The Court of Appeal rejected the bail request of jailed Beehive Radio director Mam Sonando at a brief hearing in the capital today, saying that thanks to his dual citizenship, the septuagenarian was a flight risk and, furthermore, posed a threat to public order.
If granted, the request filed by Sonando — who was convicted in October on charges of insurrection widely derided as baseless by rights groups and foreign governments — would have allowed the ailing head of the Association of Democrats to remain outside of prison until his appeal.
Sa Sovan, Sonando’s attorney, said that he had filed the request for bail because of his client’s health concerns, and that its rejection was not the end of the line.
“Now, I am preparing another appeal to the Supreme Court to ask for bail for my client,” he said.
Rupert Abbott, a researcher for Amnesty International who attended the hearing, said that the court’s decision “may not have been surprising, but it was still disappointing,” and that its rationale — that Sonando was a flight risk and a threat to public order — was ill-founded.
“In terms of the latter, a threat to public order, I don’t think he’s ever shown himself to be that before,” he said. “In terms of being a flight risk, the obvious counterargument to that — and that is what his defence argued — is that he came back to face justice. He came back from his trip abroad to Europe and the US. He definitely embraced the Cambodian side of his citizenship.”
Abbott said that Amnesty International would continue to call for Sonando’s release, and that while the original conviction was unjustified, there was still hope.
“We can see from the first case that the decision that was made was not based on the evidence, so there was obviously something else influencing the decision-making process,” he said.
But, he added, “We have seen in the case of Boeng Kak lake, that [jailed activists] were released... We’ve seen the courts overturn convictions and order releases, so we have to remain hopeful.”
The independent radio director was convicted on a handful of charges stemming from his alleged masterminding of a so-called “secessionist plot” in Kratie province’s Pro Ma village, which in May was the site of the forced eviction of hundreds of families involved in a long-running land dispute with agro-business company Casotim.
A 14-year-old girl was shot dead by government forces in the process.
The government called the eviction an “anti-secessionist raid”, despite repeated denials of separatism from villagers, and claims from rights groups that the official explanation was simply a cover for the eviction itself.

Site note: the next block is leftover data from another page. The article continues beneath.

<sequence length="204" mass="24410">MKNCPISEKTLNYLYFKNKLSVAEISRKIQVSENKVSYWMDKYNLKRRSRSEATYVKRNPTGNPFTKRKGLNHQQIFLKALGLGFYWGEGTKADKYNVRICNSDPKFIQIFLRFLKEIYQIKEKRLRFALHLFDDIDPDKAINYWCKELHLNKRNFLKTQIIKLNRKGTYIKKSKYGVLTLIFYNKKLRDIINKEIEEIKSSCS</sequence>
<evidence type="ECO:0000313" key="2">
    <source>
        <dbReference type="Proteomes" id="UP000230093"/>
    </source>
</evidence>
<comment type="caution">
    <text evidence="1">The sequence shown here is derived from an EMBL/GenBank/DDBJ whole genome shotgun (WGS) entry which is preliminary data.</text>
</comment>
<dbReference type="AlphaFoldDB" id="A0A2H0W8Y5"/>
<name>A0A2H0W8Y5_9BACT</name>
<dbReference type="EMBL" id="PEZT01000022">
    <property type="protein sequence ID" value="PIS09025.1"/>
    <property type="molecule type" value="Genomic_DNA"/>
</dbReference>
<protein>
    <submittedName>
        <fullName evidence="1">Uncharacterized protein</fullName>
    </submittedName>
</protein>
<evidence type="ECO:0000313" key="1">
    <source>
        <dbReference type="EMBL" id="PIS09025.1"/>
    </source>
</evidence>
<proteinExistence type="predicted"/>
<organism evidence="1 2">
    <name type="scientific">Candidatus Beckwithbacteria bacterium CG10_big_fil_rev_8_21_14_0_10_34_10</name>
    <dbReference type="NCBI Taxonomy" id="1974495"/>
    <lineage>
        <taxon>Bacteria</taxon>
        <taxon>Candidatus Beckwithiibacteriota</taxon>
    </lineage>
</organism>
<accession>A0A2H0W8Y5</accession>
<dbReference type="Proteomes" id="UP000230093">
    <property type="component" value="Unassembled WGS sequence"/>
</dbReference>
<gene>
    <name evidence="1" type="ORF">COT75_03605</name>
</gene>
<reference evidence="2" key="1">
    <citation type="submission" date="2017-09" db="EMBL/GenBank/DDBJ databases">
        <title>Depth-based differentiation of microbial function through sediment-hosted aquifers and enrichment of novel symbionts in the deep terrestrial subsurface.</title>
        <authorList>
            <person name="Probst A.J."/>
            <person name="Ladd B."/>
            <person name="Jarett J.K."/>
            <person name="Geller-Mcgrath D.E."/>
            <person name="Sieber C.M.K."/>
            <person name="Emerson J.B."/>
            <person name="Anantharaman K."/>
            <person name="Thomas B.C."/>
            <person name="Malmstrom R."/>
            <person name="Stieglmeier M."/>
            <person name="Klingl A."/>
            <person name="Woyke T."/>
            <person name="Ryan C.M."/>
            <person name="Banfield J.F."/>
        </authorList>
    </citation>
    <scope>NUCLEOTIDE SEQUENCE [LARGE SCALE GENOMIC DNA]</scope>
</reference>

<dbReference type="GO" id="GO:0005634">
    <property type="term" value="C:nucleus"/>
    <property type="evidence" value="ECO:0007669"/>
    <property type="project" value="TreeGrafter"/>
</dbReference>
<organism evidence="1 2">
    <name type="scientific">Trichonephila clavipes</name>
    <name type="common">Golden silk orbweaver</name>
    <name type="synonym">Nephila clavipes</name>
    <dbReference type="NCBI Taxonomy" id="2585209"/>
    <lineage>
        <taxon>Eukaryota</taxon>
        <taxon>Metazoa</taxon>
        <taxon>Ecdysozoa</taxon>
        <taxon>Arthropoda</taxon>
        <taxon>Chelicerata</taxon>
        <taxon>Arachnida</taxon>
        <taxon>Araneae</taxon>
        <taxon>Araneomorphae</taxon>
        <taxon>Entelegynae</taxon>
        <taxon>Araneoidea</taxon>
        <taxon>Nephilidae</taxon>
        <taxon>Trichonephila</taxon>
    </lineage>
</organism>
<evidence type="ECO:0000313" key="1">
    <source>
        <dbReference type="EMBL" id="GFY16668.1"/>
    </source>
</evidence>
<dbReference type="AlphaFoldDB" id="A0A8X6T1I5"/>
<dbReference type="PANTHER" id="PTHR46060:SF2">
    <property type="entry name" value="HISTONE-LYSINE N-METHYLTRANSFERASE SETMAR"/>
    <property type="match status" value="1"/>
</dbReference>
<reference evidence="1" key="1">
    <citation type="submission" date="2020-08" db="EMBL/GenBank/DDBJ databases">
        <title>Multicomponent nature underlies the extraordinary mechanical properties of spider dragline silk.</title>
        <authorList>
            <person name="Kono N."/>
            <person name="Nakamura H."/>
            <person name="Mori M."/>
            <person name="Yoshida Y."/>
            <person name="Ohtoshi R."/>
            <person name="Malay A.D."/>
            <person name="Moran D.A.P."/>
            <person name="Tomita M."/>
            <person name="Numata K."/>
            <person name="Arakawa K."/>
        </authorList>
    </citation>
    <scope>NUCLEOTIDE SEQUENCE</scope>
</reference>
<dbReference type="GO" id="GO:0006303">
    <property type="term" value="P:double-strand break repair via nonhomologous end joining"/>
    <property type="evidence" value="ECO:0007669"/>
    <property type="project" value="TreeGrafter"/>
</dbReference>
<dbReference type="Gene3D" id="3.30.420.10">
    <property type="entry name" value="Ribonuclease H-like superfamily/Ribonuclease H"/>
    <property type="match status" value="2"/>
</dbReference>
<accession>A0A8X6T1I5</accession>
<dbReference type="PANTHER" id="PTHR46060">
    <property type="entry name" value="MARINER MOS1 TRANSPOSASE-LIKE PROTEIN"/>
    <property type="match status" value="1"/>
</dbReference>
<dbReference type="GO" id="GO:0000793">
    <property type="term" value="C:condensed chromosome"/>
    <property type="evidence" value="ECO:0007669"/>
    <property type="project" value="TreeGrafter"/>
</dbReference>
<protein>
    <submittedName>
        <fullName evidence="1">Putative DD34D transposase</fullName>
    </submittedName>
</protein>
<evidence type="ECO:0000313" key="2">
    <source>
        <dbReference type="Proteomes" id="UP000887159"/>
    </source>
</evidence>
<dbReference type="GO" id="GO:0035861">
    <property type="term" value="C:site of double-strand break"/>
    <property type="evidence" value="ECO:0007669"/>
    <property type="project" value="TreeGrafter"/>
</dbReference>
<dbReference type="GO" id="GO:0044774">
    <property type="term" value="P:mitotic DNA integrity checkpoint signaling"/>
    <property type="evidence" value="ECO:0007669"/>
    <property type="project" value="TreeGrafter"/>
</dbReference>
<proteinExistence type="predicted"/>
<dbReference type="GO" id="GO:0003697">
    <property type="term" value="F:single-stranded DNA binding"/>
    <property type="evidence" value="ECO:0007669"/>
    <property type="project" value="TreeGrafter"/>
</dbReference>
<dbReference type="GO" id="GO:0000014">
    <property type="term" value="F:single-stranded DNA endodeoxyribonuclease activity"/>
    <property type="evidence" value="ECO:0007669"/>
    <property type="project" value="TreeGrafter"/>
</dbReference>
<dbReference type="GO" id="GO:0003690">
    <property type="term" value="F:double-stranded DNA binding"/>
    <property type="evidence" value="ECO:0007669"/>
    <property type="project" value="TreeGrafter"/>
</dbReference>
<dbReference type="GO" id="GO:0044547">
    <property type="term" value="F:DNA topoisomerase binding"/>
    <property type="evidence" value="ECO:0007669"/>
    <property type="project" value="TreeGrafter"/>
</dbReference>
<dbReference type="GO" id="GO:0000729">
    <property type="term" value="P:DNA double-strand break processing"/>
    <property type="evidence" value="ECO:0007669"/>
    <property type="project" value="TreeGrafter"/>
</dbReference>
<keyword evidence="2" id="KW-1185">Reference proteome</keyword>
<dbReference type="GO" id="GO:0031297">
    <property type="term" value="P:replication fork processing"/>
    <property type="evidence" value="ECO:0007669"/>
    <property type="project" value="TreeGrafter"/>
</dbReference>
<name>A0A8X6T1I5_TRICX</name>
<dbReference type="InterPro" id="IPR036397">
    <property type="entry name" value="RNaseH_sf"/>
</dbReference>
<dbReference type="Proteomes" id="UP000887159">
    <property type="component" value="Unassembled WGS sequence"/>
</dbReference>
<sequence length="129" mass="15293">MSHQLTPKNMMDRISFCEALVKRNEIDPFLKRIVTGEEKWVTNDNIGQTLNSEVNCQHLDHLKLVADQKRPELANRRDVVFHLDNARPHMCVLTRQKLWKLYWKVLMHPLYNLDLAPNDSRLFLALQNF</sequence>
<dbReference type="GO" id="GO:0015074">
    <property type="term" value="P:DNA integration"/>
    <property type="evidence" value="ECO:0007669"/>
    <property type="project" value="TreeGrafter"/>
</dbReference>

Kim Sary, a member of the Association of Democrats from Kratie province who came to the capital to support Sonando, also expressed disappointment in today’s decision.
“Right now Mam Sonando is sick, and Mam Sonando never escaped from the country,” she said.
“Why not release him from detention? He dared to come face the law, so the court should release him from detention.”
Sary also voiced her discontent with the 200 or so riot police who blocked her and a roughly equal number fellow demonstrators — some from the Association of Democrats and some from the displaced Boeng Kak and Borei Keila communities — from coming near the court of appeals, where the hearing was held.
Cambodian Center for Human Rights President Ou Virak said that he had been optimistic before the hearing.
“The appeals court rarely reverses the decision of the Phnom Penh court because they don’t want to find fault with the Phnom Penh court, so in the past the bail was the way out [for wrongfully convicted people]; that’s how they do it,” he said.
“We hoped that maybe the tide had turned a bit and the government and Hun Sen were saying, ‘that’s enough of a crackdown’... but I guess the backwards movement and the repression of human rights continues.”
“The convict ion was a political one and the decision to let him free will be a political one,” he added. “So we just have to see what the political situation is at that time.”
Din Phanara, Sonando’s wife, said that even after the ruling, she remained hopeful.
“Today, I am very disappointed because my husband was not granted bail, but I still believe in the judicial system in Cambodia that it will provide justice for my husband, and my husband will be free in the near future,” she said.